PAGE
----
Game Development Reference
In-Depth Information
and throughout each level is paramount. There has to be a reason why the bad
guys are at said location in such vast numbers.
The genre is the story. Genres have certain rules that they follow, and the
success of the story is not only how well you understand those rules but how
well you can play with them. F. E . A . R . -style horror shooters, for example, rely
on suspense, on handicapping the character somehow, and on using the un-
known. Military shooters are all about warfare, technology, and geopolitics.
The slow play. Some players are likely to take days, weeks, or even months
between play sessions, and that means they may not remember the fine details
of the plot. Therefore, it's important to seed stories with hints and reminders
of past events.
6.4 A Very Short History of the FPS
The early history of the first-person shooter is somewhat shrouded in mystery. Some
believe the first shooter was Maze Wars . However, Jim Bowery, the creator of Spasim ,
claims that his game was the first real FPS. Spasim was a multiplayer 3D space sim,
where players flew in virtual space, piloting wire-framed space vehicles. Both were
created in the early 1970s.
The next big stride forward in FPS technology came from arcade games. In the
1980s, Atari's Battlezone , a tank sim, allowed players to move through a virtual world
and battle AI enemies.
Other games continued to push the genre forward, but the breakthrough was
probably id Software's Wolfenstein 3-D , which was purportedly created by thirteen
people in only two months (one of them being the legendary John Carmack). And
so began the modern era of the single-player FPS. The main character is an American
soldier named B.J. Blazkowicz. There are countless Nazi thugs, guard dogs, and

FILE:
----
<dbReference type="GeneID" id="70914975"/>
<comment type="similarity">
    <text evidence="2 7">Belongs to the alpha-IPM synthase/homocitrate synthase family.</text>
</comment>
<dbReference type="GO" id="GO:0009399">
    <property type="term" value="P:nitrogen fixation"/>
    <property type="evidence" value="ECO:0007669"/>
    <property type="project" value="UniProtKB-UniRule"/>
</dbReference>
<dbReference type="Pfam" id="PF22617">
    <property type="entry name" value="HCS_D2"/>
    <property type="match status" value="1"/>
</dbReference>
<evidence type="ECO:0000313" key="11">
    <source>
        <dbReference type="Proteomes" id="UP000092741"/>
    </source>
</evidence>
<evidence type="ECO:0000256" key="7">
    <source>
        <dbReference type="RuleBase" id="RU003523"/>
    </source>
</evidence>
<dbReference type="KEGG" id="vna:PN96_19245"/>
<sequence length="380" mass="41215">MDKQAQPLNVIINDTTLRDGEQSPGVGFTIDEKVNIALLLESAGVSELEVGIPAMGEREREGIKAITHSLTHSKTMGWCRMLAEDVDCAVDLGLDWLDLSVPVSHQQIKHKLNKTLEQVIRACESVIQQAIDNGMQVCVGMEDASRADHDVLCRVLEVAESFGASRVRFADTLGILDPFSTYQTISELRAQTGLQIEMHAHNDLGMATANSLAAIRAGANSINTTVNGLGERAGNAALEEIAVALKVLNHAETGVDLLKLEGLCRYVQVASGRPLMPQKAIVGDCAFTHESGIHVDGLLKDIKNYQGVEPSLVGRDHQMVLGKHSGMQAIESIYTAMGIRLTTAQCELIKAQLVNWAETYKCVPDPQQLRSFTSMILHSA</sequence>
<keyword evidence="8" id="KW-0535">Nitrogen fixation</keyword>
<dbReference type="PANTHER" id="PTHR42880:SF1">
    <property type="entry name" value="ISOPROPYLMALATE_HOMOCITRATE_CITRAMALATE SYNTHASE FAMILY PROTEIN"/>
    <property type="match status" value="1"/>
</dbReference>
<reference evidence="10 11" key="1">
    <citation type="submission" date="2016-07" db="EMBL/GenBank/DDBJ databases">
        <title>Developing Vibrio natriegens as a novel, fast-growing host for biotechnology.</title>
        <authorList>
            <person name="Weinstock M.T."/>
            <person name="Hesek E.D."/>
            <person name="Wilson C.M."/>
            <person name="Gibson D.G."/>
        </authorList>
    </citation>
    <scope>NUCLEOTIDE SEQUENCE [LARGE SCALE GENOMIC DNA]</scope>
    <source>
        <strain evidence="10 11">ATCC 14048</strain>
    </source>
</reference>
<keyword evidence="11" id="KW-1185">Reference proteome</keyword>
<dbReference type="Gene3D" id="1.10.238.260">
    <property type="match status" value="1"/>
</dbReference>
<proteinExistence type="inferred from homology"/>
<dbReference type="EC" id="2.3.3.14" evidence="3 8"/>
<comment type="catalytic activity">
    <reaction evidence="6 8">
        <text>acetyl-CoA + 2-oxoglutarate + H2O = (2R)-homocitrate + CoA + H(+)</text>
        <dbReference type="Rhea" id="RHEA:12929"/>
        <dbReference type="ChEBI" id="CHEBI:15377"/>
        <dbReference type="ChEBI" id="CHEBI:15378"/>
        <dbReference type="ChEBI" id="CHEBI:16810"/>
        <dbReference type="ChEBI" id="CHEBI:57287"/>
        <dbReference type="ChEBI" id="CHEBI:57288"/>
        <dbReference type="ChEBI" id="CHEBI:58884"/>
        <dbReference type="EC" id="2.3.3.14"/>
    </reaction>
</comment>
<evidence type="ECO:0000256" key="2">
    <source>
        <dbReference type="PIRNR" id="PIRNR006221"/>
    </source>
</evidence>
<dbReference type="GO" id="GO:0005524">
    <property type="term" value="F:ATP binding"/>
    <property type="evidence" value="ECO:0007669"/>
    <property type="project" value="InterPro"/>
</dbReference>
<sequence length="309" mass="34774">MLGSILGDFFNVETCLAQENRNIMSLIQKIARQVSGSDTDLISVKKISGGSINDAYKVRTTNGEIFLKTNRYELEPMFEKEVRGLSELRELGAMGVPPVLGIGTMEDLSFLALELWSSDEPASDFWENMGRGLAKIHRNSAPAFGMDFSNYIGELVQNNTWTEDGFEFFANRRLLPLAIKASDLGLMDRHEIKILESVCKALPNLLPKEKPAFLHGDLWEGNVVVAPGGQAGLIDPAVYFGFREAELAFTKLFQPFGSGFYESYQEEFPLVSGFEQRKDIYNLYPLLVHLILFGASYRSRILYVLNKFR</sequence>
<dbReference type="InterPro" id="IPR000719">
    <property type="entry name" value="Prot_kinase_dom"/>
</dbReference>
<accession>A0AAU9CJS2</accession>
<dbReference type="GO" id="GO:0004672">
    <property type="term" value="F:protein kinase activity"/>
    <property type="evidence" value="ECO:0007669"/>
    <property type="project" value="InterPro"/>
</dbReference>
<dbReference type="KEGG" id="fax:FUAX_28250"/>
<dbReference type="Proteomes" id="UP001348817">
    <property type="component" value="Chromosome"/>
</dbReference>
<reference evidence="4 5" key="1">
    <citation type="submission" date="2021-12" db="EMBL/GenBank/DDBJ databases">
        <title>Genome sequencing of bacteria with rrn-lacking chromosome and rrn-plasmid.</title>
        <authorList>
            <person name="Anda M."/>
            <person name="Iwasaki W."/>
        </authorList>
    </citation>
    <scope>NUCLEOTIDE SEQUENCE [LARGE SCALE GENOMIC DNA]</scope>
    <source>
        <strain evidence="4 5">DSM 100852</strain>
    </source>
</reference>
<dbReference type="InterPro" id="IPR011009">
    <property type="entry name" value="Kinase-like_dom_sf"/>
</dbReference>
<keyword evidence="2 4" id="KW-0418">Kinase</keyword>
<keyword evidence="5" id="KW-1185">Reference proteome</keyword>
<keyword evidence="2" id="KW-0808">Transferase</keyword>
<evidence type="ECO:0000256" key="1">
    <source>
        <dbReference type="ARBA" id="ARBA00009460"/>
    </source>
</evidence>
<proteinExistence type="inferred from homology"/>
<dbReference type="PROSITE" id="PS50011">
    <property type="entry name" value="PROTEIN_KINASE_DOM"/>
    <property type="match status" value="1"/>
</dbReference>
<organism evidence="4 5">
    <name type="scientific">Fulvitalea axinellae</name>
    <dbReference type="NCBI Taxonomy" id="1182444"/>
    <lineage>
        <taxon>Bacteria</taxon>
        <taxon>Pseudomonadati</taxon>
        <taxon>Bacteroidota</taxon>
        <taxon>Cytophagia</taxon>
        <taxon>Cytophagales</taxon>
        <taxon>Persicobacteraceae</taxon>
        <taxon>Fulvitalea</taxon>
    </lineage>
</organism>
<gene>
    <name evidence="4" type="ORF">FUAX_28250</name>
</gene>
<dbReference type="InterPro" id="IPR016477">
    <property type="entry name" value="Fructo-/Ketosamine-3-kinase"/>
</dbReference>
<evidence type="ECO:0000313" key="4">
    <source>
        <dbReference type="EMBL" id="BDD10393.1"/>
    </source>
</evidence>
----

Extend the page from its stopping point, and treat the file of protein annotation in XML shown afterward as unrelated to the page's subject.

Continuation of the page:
rooms with hidden treasure and food, guns and ammo, and the ubiquitous med kits,
a convention in FPS games to this day.
The following year, id Software released the game that both defined and kicked
the genre into high-gear: Doom . The story was simple, yet resonant, and fit the
run-and-gun gameplay perfectly. The player is a space marine sent to Mars for as-
saulting a senior officer after disobeying an order to kill innocent civilians. The
rebellious soldier who bucks authority has been a mainstay of shooters ever since,
from Doom straight through to Gears of War . On Mars, the space marine works for
the Union Aerospace Corporation, a faceless conglomerate doing secret experiments
with teleportation. Well, of course, something goes wrong. Suddenly creatures from
Hell come out of the deportation gateways, and everyone is either brutally killed or
turned into a zombie. Only one human is left alive. The player. The story was retold
for Doom 3 and made into a widely panned movie in 2005. Many FPS games since
have used this as a template for their own narratives.
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